Hikers at the Cirque of Towers
Admiring the view at The Cirque of Towers
Hiker with War Bonnett in Wind River Range Wyoming
Ashley with War Bonnett

If you’re wondering if a day hike of the Cirque of Towers is possible for you, be honest with yourself about your hiking experience. The hike to Big Sandy is fairly easy however the hike past there is fairly treacherous. Boulder scramble experience is necessary. If you take your time and start out early, it is definitely doable. Be sure to pack plenty of food and plenty of water! If you liked this post, leave us a comment below and be sure to subscribe so you don’t miss a post!

This Post Has 3 Comments

  1. Becky J

    I love reading about your travel adventures! For a hike like this I presume Joanie hangs out in the van for the day?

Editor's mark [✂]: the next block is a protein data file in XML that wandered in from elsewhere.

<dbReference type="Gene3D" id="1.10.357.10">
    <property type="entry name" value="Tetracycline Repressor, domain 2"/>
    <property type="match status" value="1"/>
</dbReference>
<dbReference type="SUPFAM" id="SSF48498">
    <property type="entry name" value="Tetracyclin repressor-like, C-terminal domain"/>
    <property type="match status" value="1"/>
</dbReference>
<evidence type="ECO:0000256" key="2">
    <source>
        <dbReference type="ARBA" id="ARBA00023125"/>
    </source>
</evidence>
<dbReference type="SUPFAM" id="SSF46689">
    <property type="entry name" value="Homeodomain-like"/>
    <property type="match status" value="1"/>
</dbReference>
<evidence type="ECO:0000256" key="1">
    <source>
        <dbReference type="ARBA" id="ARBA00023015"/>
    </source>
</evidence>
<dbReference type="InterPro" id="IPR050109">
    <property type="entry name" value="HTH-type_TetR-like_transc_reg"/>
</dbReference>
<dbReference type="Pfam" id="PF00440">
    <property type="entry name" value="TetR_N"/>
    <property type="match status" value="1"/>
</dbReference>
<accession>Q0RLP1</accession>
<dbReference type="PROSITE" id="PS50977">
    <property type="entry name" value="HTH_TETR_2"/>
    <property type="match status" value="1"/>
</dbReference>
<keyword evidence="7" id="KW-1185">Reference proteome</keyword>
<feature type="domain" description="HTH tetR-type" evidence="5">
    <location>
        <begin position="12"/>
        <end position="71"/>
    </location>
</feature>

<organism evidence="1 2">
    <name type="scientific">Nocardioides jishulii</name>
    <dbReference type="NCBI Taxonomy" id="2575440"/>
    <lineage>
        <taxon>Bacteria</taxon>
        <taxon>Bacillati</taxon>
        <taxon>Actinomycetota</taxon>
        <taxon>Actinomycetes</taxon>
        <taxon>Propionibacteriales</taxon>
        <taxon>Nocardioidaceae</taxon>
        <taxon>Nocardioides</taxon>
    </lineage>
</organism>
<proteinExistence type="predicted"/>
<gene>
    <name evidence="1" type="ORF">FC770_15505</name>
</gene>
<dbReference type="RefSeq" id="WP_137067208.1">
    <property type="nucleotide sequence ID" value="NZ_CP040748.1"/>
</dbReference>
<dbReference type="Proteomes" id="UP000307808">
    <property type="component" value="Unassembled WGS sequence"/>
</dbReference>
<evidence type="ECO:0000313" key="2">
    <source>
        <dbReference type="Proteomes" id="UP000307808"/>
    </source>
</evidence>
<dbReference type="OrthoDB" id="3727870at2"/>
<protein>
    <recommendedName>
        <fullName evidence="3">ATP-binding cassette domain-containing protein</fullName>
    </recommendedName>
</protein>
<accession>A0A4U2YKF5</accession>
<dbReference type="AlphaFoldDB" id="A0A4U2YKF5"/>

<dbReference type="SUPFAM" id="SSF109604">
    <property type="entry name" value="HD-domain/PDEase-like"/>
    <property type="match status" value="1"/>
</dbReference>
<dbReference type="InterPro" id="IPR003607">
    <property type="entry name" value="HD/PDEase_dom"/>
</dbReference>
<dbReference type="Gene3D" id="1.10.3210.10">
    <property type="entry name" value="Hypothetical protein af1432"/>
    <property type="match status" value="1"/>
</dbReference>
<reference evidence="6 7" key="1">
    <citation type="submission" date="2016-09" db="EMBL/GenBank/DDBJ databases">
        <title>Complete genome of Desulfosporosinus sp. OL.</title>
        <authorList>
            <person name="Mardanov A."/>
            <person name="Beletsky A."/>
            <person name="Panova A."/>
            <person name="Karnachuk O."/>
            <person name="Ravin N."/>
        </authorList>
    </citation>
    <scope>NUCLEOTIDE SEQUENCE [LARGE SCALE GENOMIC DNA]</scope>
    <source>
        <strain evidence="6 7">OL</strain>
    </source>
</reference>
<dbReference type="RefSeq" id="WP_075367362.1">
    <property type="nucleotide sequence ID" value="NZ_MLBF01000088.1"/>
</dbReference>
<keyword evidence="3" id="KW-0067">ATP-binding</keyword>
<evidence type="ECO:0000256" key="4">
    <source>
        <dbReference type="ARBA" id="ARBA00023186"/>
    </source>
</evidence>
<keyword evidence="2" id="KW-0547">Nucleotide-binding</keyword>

1. Thanks so much! She does. We always check the forecast and make sure it won’t be getting above 70, cycle the fans, park in the shade, start super early and hike fast. Our insulation is way overboard so climate control is pretty good in the van. She honestly welcomes the rest away from us and is always asleep when we get back 🤣